The Sabres have been in serious talks recently with the Anaheim Ducks concerning a move that would involve Tyler Myers. Trading Myers while knowing the future outlook is a risky move. Myers is still one of Buffalo’s youngest defenseman and is one of their largest (1st in height, tied for 2nd in weight- 6’8”, 219 lbs).

If the Sabres are to move a defenseman, trading Andre Benoit, Mike Weber, or Tyson Stratchan would be better options. Benoit is by far, their worst defenseman. Weber could be a key asset for a playoff looming team and the right price for the Sabres to get something valuable in return. Stratchan, likewise, could bring back something of use for the Sabres- a draft pick if anything.

Chris Stewart is nowhere near the player that he “used to be” if that term can even loosely be used. However, he is drawing significantly enough interest for the Sabres to bargain effectively in both terms of trying to bring something in return and providing security for the future (a second round draft pick, for example).

While the Boston Bruins seem like a prime suitor for Stewart in that they have a plethora of forwards that they could swap and a second round draft pick from October’s Johnny Boychuk trade with the New York Islanders, the Buffalo Sabres could use that knowledge as enough of a factor to drive up Stewart’s selling price.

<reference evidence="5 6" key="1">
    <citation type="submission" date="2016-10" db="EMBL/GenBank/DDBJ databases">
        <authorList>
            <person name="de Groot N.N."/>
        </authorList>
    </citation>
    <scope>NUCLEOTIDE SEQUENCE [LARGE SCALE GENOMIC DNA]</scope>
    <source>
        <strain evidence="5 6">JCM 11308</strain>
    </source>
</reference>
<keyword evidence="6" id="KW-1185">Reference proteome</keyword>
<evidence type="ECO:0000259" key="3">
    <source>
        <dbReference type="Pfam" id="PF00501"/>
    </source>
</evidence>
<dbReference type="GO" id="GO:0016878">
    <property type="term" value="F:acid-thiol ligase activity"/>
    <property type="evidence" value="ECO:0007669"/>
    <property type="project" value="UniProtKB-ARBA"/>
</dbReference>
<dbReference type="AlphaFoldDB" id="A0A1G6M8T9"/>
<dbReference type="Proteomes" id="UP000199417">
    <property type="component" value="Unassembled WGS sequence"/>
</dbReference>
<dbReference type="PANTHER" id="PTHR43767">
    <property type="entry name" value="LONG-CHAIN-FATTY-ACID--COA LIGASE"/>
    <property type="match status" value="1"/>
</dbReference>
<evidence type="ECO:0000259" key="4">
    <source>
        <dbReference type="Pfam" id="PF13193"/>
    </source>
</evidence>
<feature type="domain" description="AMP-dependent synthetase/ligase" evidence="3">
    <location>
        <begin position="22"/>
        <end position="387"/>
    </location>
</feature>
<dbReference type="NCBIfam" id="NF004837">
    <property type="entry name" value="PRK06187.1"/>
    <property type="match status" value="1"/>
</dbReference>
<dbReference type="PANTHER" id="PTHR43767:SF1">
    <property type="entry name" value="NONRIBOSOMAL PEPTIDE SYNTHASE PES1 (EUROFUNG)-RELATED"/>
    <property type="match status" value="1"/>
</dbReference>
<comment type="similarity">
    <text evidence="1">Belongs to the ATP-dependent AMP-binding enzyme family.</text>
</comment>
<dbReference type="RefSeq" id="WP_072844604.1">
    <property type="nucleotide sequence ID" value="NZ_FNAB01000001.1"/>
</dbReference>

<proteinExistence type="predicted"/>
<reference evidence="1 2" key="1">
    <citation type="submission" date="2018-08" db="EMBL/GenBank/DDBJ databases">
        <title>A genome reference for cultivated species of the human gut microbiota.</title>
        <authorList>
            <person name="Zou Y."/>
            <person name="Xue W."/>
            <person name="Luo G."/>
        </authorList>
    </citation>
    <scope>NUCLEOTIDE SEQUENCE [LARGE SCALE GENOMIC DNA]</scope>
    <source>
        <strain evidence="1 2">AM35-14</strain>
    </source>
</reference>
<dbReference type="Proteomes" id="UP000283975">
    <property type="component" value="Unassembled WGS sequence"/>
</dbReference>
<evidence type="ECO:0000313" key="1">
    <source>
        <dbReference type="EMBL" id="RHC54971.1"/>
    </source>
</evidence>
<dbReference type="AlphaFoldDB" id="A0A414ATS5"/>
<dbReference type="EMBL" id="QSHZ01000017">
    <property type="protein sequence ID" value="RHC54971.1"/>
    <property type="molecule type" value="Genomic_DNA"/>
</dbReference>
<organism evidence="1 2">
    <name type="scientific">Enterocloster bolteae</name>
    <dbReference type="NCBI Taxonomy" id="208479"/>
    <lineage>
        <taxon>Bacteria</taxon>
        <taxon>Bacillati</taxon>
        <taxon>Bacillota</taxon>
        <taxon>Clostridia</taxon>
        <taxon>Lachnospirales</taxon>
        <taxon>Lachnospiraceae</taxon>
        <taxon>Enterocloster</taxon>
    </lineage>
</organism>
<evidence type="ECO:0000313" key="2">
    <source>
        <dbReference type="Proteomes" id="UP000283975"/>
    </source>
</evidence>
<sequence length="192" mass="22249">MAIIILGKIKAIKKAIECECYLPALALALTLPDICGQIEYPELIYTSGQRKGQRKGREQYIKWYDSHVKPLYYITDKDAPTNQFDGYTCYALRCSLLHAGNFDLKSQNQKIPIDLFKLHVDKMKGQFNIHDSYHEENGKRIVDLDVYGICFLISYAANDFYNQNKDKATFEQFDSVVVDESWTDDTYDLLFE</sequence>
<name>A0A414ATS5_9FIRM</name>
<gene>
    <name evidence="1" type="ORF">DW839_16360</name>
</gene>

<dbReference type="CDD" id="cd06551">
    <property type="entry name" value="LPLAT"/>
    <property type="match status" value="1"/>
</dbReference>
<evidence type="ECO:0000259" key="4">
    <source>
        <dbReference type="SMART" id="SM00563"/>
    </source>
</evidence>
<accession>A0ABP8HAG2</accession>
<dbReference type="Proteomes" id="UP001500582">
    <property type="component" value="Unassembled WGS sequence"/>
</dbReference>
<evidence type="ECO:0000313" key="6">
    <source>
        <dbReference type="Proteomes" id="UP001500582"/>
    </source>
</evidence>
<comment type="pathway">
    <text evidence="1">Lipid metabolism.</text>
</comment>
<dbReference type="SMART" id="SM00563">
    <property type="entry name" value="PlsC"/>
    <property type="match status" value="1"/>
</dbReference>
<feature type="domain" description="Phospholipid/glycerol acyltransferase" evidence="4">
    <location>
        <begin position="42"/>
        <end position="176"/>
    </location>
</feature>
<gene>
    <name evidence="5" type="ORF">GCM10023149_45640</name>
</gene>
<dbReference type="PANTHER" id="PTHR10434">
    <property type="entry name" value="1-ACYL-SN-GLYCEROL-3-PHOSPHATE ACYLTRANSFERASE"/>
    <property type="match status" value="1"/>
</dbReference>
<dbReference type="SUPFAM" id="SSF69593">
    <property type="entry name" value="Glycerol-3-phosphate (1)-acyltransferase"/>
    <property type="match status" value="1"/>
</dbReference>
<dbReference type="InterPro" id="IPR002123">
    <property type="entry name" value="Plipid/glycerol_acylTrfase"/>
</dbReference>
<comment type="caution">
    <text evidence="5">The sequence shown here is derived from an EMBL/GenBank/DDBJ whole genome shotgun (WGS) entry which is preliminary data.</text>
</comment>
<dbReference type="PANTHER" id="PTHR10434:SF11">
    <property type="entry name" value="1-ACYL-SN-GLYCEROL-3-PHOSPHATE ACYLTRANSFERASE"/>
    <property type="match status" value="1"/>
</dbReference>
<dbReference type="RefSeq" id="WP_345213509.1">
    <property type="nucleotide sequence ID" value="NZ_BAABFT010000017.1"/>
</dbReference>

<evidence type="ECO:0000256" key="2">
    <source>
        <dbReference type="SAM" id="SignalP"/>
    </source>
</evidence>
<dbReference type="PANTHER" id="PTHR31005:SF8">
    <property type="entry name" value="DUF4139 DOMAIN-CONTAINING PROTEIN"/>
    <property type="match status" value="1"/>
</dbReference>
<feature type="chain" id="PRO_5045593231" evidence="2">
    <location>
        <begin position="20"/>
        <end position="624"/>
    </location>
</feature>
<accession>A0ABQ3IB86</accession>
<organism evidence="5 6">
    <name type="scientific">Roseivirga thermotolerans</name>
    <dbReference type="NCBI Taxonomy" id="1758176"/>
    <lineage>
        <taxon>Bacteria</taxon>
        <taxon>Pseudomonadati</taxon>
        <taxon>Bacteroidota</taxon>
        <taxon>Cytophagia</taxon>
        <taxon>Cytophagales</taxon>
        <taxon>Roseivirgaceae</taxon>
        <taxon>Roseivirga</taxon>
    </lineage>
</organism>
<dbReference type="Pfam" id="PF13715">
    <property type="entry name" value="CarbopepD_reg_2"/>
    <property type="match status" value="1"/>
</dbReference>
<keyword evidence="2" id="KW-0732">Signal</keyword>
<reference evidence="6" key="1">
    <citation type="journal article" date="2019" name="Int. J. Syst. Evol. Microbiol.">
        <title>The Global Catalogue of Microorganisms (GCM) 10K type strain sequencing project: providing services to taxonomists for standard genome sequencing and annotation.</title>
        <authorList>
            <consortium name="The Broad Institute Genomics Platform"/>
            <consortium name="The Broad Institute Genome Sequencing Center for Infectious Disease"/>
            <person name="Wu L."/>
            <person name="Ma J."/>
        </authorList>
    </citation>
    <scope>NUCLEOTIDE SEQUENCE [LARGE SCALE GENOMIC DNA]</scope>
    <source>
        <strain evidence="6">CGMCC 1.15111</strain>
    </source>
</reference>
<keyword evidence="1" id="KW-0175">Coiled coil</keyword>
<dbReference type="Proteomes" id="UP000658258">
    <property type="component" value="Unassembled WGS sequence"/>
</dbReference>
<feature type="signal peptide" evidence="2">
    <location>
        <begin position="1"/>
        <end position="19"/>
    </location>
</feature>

Among forwards that the Sabres could move, Matt Ellis, Torrey Mitchell, Cody Hodgson, and Drew Stafford seem like reasonable assets to offer to other teams. Ellis and Mitchell are getting in the way of potential roster developments. Likewise, Hodgson is slumping too much to hold onto for the future.

If the Sabres and Stafford think it would be a good idea to reunite former teammates Thomas Vanek and Jason Pominville with Drew Stafford in Minnesota, then by all means, there is enough to pick and choose from the Wild organization.

Had Cody McCormmick not been on the injured reserve, then by all means, the Sabres might have been able to do something with him. Although, perhaps the fourth liner could stick around another year or two solidifying four lines in Buffalo.

The only other debate is between Jhonas Enroth and Michal Neuvirth in goal, with Matt Hackett and the long list of developing goaltenders in mind for the Sabres. Neuvirth could be worth dealing for the right goalie. Then again, he could be exactly what the Tampa Bay Lightning need for added security in net heading into this year’s playoffs.

The Sabres best bet at improving in goaltending is through free agency and the entry draft, despite the time required to develop the next best starter that they could go with. Finding a solid backup goalie in free agency shouldn’t be a hard thing to do for a team that has a bright future just on the verge of the horizon, despite what many say about the currently at the bottom of the standings organization. At the very least, Buffalo is not Edmonton, where surely the light of day isn’t showing for the next million years.

Buffalo has a tough road ahead, but fortunately it can be navigated properly with the development of either McDavid or Eichel in this year’s draft, coupled with young stars like Zemgus Girgensons, Mikhail Gregorenko, and Nikita Zadorov.